The Chicago Cubs began the offseason by getting rid of Chili Davis and hiring Anthony Iapoce as their new hitting coach. But there are many transactions still to be made this offseason involving Cubs hitters.
In hiring Anthony Iapoce from the Texas Rangers as the new hitting coach, the Cubs went back to what they know. Iapoce abides by a similar philosophy of launch angle like former hitting coach John Mallee did when he was with the Cubs.
The assumption among many is that Iapoce’s purpose is to bring back many of the Cubs hitters to their nature of hitting homers and scoring plenty of runs. In many cases, the Cubs saw decreased power numbers among their hitters and not many offensive improvements under Davis’ tutelage.
Still, some of the Cubs young hitters may not get the chance to go back to their launch angle ways and increase their power; in a Cubs uniform, that is. Theo Epstein made it clear in his end-of-season press conference that changes were on the horizon, and it seems likely some Cubs hitters may be on the move. Epstein and the rest of the front office has a tall order: get this team back over the hump after a disappointing end to the 2018 season.
For Epstein, production over talent
Epstein’s long and informative press conference to close out the 2018 season left one striking remark in my mind:
“It’s probably time to stop evaluating this in terms of talent and start evaluating in terms of production and do everything we can to produce offense.”
This quote tells me that Epstein is ready to make changes to the roster based on the offensive struggles the Cubs faced at the end of 2018. The hitters who Epstein and others have seen as talented but haven’t produced could be gone before the 2019 season begins, even if it seems like Iapoce’s guidance could benefit them.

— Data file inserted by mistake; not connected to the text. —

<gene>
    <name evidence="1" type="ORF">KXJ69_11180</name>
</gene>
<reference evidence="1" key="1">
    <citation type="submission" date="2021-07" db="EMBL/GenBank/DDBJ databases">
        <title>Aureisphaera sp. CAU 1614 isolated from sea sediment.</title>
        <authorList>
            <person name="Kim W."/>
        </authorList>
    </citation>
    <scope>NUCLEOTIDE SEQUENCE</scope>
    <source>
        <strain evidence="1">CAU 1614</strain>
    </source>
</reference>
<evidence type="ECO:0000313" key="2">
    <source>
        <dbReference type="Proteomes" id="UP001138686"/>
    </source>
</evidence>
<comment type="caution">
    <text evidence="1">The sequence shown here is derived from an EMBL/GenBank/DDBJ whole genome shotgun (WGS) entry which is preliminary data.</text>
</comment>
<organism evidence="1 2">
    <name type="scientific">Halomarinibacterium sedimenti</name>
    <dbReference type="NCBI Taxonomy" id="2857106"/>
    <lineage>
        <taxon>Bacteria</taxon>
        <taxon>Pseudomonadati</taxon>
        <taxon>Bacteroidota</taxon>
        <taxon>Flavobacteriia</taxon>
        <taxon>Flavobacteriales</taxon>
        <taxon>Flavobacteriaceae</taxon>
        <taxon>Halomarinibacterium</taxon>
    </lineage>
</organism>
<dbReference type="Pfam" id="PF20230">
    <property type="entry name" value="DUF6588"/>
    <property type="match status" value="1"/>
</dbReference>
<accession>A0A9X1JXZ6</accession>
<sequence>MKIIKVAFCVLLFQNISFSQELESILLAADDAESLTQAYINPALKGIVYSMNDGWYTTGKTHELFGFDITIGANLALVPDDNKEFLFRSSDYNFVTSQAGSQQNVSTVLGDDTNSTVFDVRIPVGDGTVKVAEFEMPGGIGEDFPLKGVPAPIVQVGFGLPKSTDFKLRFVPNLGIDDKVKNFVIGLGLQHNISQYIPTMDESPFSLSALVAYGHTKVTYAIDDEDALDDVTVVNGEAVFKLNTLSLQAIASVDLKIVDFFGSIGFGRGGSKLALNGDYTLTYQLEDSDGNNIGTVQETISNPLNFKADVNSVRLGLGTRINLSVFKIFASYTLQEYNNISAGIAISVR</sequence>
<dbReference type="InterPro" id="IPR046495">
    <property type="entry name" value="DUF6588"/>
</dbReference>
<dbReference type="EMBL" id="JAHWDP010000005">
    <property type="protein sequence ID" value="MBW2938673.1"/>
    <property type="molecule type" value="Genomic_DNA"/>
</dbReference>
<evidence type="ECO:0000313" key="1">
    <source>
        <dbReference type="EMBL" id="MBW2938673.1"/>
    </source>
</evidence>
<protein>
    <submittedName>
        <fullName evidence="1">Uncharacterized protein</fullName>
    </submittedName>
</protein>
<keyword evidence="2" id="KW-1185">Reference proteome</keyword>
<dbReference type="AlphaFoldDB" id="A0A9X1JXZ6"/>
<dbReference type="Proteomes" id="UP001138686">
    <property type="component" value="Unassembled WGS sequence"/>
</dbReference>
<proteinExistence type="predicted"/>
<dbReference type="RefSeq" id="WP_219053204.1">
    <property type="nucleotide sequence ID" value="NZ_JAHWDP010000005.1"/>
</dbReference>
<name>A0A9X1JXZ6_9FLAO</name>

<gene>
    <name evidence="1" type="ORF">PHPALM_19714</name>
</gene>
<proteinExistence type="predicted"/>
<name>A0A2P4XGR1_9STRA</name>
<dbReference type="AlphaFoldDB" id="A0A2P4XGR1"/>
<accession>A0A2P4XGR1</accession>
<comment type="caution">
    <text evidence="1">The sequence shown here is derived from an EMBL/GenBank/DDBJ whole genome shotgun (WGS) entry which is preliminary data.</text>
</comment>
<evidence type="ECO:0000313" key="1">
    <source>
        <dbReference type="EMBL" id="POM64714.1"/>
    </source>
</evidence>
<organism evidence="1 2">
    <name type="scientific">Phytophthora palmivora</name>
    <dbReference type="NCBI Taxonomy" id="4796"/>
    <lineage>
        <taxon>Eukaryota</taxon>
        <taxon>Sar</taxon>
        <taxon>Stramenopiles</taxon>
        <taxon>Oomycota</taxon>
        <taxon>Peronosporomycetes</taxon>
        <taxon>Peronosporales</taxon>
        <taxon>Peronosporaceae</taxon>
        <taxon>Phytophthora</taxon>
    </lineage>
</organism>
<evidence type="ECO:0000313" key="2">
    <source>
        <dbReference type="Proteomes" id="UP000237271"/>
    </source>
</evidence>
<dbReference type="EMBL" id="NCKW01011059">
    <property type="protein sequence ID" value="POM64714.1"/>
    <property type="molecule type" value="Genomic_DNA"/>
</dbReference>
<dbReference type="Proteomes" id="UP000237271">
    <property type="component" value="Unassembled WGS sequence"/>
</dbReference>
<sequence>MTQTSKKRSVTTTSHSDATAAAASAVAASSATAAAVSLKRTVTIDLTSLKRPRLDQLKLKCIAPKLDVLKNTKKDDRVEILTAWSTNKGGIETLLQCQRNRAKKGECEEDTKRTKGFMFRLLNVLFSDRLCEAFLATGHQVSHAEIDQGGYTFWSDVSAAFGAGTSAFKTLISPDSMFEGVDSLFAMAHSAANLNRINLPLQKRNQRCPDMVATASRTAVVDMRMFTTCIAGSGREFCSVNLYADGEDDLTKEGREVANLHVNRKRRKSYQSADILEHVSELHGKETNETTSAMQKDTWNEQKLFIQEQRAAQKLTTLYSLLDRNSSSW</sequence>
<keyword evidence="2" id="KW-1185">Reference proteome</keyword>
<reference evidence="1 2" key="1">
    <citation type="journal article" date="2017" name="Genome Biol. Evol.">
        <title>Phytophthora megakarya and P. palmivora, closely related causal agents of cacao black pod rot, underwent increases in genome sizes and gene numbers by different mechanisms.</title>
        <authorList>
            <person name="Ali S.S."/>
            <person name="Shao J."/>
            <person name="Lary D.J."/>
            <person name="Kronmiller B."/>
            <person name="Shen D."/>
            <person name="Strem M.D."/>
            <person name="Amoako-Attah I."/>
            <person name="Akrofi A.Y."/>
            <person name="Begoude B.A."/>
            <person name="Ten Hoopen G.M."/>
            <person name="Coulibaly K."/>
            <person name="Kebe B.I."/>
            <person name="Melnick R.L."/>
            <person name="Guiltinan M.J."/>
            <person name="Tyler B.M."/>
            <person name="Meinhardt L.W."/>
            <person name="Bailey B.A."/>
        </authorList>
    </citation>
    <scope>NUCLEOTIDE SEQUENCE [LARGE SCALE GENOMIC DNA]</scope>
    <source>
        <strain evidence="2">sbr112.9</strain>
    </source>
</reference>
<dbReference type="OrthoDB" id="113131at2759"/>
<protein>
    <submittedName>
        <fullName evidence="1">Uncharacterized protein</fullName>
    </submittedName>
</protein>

Who could be on the move?
So who could Epstein be referring to in his statement, and who might end up starting next season elsewhere?
Kyle Schwarber is one name that immediately comes to mind. Even after a tough 2017 season, Schwarber’s ISO was higher in 2017 than 2018, likely as a result of Davis’s hitting philosophies (In 2017, it was .256 compared to .229 in 2018).
Schwarber might be the most obvious current Cub who could benefit from Iapoce taking over. But will he even get the chance to? Schwarber is one whose talent has excited Epstein for a while, but there is a chance his lack of production could force Epstein to move him.
Another name that could apply is Ian Happ. Happ experienced a dramatic decrease in power in 2018. After his ISO was .261 in 2017, it plummeted all the way to .176 in 2018. Under Iapoce, Happ might be able to tap into his power capabilities more. But Happ, a former first-round draft pick, could also be one of the hitters Epstein sees talent in, but not enough production to keep him around.
Fair or not, Epstein made it clear: roster changes are going to be made before the 2019 season begins. Even though the Cubs have hired a new hitting coach to help get some of the Cubs hitters back to their winning ways, it doesn’t seem like Epstein will be willing to wait around any longer for some Cubs hitters to adapt, which means some of them may be on the trading block this offseason.